Thousands of disabled New Yorkers who rely on cars to lead a full and accessible life have been left behind by the Metropolitan Transportation Authority’s new recommendation for implementing congestion pricing, released Thursday, which will soon burden drivers with a $15 toll to travel below 60th Street in Manhattan, geared to funnel cash to the perpetually fiscally-mismanaged transit agency.
The recommendation, handed down by the Traffic Mobility Review Board — a six-person panel created to adjudicate congestion pricing — urges that a once-a-day toll of $15 be levied at passenger and commercial cars entering Manhattan’s Central Business District between the hours of 5:00 am and 9:00 pm on weekdays, and 9:00 am to 9:00 pm on the weekends. Higher charges will be paid by trucks and busses, with all tolls lowered by 75% at night.
While significant exemptions and discounts have been given to taxis and for-hire vehicles like Uber — with $1.25 and $2.50 added to fares, respectively — cars driven by or carrying disabled people are left in limbo with vague language and non-committal suggestions, which a local expert says will have devastating consequences.
“How are you going to put a toll on disabled people? That’s just unconscionable and absolutely disgusting,” disability advocate and former New York City Council candidate Rebecca Lamorte told Upper East Site. She believes there must be a clear-cut exemption for people with disabilities.
Disabled herself after a subway accident 10 years ago, the Upper East Sider continued, “But unfortunately for us in the disability community, it’s expected because when we don’t have a seat at the table, we’re on the menu, and no one on the Traffic Mobility Review Board is disabled, to my knowledge.”
The TMRB writes in its recommendation report that, “Specialized government vehicles should be exempted… (in addition to emergency vehicles and vehicles transporting people with disabilities, as required by law),” but fails to define these vehicles or even disability itself.
The exemption “should include vehicles with government-issued disability license plates and vehicles owned or operated by organizations that provide transportation to people with disabilities,” but the report does not confirm this will actually happen.
Obtaining a disability license plate is notoriously difficult, Lamorte said, as those seeking one must go through doctor’s visits and onerous red tape only for the government to often reject the claim because it doesn’t believe the person is disabled or disabled enough.
In another section, the report details that no exemption was recommended for those entering the CBD for medical appointments, as “several programs exist today that already offer free or discounted transportation” for such needs.
Listed are Medicaid and Medicare Advantage-funded programs, which exclude those ineligible or too young, and Access-A-Ride, which is plagued by untimely service and unpredictable routes, according to a class action lawsuit filed this year by disabled New Yorkers against the MTA.
Starting next spring, disabled people will have to pay every time they enter the CBD, defined as the area of Manhattan “south and inclusive 60th Street, but excluding the FDR Drive, the West Side Highway, and any surface roadway portion of the Hugh L. Carey Tunnel connecting to West Street.”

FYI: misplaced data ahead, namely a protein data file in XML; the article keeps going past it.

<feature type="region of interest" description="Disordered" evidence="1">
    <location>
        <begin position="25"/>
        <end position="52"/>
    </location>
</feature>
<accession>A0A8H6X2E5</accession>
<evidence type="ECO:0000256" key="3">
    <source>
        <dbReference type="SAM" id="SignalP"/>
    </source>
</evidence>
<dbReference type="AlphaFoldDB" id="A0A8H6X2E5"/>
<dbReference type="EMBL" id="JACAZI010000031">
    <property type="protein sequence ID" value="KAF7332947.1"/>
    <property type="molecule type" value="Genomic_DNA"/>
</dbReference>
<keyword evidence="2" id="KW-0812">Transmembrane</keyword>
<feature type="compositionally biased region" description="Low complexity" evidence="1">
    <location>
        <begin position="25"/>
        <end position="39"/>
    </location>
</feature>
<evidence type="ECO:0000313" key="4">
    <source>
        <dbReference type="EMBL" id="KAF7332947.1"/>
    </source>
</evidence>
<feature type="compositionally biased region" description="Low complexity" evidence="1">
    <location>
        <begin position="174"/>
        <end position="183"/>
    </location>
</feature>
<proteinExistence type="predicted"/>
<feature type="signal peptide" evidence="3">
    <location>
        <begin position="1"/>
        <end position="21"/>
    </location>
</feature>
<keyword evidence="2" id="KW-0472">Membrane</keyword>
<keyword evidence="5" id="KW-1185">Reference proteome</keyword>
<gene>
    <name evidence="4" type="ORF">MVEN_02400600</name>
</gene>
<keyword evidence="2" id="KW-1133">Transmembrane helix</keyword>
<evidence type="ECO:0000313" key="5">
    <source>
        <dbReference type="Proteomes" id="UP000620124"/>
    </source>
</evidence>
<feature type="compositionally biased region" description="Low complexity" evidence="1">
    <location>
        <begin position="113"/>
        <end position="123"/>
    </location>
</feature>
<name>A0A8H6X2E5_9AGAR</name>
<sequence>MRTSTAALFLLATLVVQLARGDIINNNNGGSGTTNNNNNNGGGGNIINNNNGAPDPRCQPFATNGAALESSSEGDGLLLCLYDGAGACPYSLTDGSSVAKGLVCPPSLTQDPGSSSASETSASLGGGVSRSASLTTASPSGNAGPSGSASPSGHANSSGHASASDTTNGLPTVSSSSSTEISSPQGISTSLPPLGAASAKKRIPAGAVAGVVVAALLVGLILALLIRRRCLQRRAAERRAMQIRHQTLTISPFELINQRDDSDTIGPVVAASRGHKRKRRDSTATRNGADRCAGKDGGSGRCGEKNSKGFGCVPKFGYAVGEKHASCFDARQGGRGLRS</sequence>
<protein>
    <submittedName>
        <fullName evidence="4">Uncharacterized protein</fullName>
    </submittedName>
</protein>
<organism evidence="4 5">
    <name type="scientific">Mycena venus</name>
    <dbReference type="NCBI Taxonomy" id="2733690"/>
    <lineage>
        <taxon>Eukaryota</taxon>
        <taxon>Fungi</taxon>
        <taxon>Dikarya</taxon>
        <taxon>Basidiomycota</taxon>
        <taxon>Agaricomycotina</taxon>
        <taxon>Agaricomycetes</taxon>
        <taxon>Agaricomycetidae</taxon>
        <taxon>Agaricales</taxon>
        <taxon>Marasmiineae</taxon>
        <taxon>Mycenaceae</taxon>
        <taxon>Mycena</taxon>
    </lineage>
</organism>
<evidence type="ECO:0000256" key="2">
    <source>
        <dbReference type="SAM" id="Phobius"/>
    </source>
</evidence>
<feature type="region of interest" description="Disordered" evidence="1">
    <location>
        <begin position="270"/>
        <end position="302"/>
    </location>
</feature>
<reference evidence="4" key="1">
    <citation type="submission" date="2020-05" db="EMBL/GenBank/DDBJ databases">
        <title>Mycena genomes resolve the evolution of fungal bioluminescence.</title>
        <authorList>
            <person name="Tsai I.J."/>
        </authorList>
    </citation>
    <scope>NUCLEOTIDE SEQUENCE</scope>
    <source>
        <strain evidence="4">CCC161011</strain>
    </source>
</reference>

Because of the lack of accessibility in NYC’s subway system — only 123 out of 472 stations have even one elevator — many disabled people rely on cars to travel the city, including, often, Lamorte.
While the report expands on the plan’s perceived ability to lessen traffic and thus air pollution, the congestion pricing toll is expected to raise $1 billion for the MTA to use as collateral for a $15 billion loan, which will fund infrastructure improvements, sustainability efforts, and more elevator installations. However, in its desire to make the subway system more accessible for disabled riders, the TMRB and the MTA are making those very customers pay for it.
“A $15 fee to go to your doctor, a $15 fee to go see your family, to go out and enjoy the city that you call home is a financial barrier for many disabled people,” Lamorte said, adding that government disability benefits limit how much one can earn, and disabled people are often paid below the minimum wage.
Though there is a carveout for low-income drivers, it requires them to “qualify and register” with the MTA, and only affords them “a 50% discount on the daytime auto toll after the first 10 trips made by that vehicle in a calendar month,” according to the report. This would mean first paying $150 before the toll drops to $7.50 for the remaining trips in that month, before starting again.
“We won’t be able to live as full a life as we want to,” Lamorte said. “We will have to make decisions based on finances because of congestion pricing, for what we do and where we go.”
Lamorte believes that though there is no perfect solution, the first step the TMRB can take is to add a disabled person to its ranks, and include them in all decision-making.
Next, in order to gain a fuller understanding of the needs of disabled New Yorkers, the MTA should bring together a group of disabled people to design the exemption. “Talk to us. Listen to us. Hear us.”
The TMRB’s recommendations have not yet been voted on, and there will be public hearings in February for concerned New Yorkers to share their thoughts. Lamorte testified in the last round of hearings, and plans to do so again.
“I have a seat at the table. I have a voice out there,” she said, referencing her steady employment and the financial privilege it affords her. “What about people that don’t have that? The MTA is once again ignoring those people, it’s ignoring the economic issues.”
“The economic injustice, it’s going to further continue for people with disabilities in New York.”